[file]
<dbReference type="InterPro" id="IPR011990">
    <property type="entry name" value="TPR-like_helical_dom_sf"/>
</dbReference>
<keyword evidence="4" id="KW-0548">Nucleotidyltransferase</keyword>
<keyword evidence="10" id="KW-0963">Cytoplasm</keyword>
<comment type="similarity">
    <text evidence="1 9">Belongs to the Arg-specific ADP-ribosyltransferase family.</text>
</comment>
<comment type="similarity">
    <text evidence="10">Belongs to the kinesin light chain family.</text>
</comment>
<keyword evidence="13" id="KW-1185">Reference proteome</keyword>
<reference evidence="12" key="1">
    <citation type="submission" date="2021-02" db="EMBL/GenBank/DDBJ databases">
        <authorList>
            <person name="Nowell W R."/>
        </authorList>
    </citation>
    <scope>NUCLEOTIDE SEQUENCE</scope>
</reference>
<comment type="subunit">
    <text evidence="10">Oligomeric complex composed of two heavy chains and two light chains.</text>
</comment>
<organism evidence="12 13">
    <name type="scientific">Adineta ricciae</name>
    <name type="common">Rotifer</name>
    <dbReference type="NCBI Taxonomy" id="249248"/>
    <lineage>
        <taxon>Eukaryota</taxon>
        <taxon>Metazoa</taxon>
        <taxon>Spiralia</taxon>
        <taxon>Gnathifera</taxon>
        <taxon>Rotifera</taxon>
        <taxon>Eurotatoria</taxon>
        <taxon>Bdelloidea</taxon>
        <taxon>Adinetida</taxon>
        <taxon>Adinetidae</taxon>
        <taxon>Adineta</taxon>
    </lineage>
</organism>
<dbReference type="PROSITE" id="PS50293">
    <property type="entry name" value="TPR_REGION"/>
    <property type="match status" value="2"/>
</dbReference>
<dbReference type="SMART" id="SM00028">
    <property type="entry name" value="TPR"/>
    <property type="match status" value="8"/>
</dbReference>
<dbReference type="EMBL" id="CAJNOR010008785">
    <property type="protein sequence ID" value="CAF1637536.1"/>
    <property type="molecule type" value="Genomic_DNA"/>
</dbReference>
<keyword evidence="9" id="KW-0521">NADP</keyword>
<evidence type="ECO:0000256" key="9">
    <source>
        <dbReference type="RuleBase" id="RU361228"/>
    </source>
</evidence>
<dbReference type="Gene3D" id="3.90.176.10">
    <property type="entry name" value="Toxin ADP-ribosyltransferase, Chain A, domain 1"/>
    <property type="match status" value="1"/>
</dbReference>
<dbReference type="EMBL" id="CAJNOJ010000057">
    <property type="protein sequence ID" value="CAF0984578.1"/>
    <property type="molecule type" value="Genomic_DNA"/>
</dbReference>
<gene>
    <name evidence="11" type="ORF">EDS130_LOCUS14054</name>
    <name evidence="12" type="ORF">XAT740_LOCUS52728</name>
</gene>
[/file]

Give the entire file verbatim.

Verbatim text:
<dbReference type="InterPro" id="IPR011990">
    <property type="entry name" value="TPR-like_helical_dom_sf"/>
</dbReference>
<keyword evidence="4" id="KW-0548">Nucleotidyltransferase</keyword>
<keyword evidence="10" id="KW-0963">Cytoplasm</keyword>
<comment type="similarity">
    <text evidence="1 9">Belongs to the Arg-specific ADP-ribosyltransferase family.</text>
</comment>
<comment type="similarity">
    <text evidence="10">Belongs to the kinesin light chain family.</text>
</comment>
<keyword evidence="13" id="KW-1185">Reference proteome</keyword>
<reference evidence="12" key="1">
    <citation type="submission" date="2021-02" db="EMBL/GenBank/DDBJ databases">
        <authorList>
            <person name="Nowell W R."/>
        </authorList>
    </citation>
    <scope>NUCLEOTIDE SEQUENCE</scope>
</reference>
<comment type="subunit">
    <text evidence="10">Oligomeric complex composed of two heavy chains and two light chains.</text>
</comment>
<organism evidence="12 13">
    <name type="scientific">Adineta ricciae</name>
    <name type="common">Rotifer</name>
    <dbReference type="NCBI Taxonomy" id="249248"/>
    <lineage>
        <taxon>Eukaryota</taxon>
        <taxon>Metazoa</taxon>
        <taxon>Spiralia</taxon>
        <taxon>Gnathifera</taxon>
        <taxon>Rotifera</taxon>
        <taxon>Eurotatoria</taxon>
        <taxon>Bdelloidea</taxon>
        <taxon>Adinetida</taxon>
        <taxon>Adinetidae</taxon>
        <taxon>Adineta</taxon>
    </lineage>
</organism>
<dbReference type="PROSITE" id="PS50293">
    <property type="entry name" value="TPR_REGION"/>
    <property type="match status" value="2"/>
</dbReference>
<dbReference type="SMART" id="SM00028">
    <property type="entry name" value="TPR"/>
    <property type="match status" value="8"/>
</dbReference>
<dbReference type="EMBL" id="CAJNOR010008785">
    <property type="protein sequence ID" value="CAF1637536.1"/>
    <property type="molecule type" value="Genomic_DNA"/>
</dbReference>
<keyword evidence="9" id="KW-0521">NADP</keyword>
<evidence type="ECO:0000256" key="9">
    <source>
        <dbReference type="RuleBase" id="RU361228"/>
    </source>
</evidence>
<dbReference type="Gene3D" id="3.90.176.10">
    <property type="entry name" value="Toxin ADP-ribosyltransferase, Chain A, domain 1"/>
    <property type="match status" value="1"/>
</dbReference>
<dbReference type="EMBL" id="CAJNOJ010000057">
    <property type="protein sequence ID" value="CAF0984578.1"/>
    <property type="molecule type" value="Genomic_DNA"/>
</dbReference>
<gene>
    <name evidence="11" type="ORF">EDS130_LOCUS14054</name>
    <name evidence="12" type="ORF">XAT740_LOCUS52728</name>
</gene>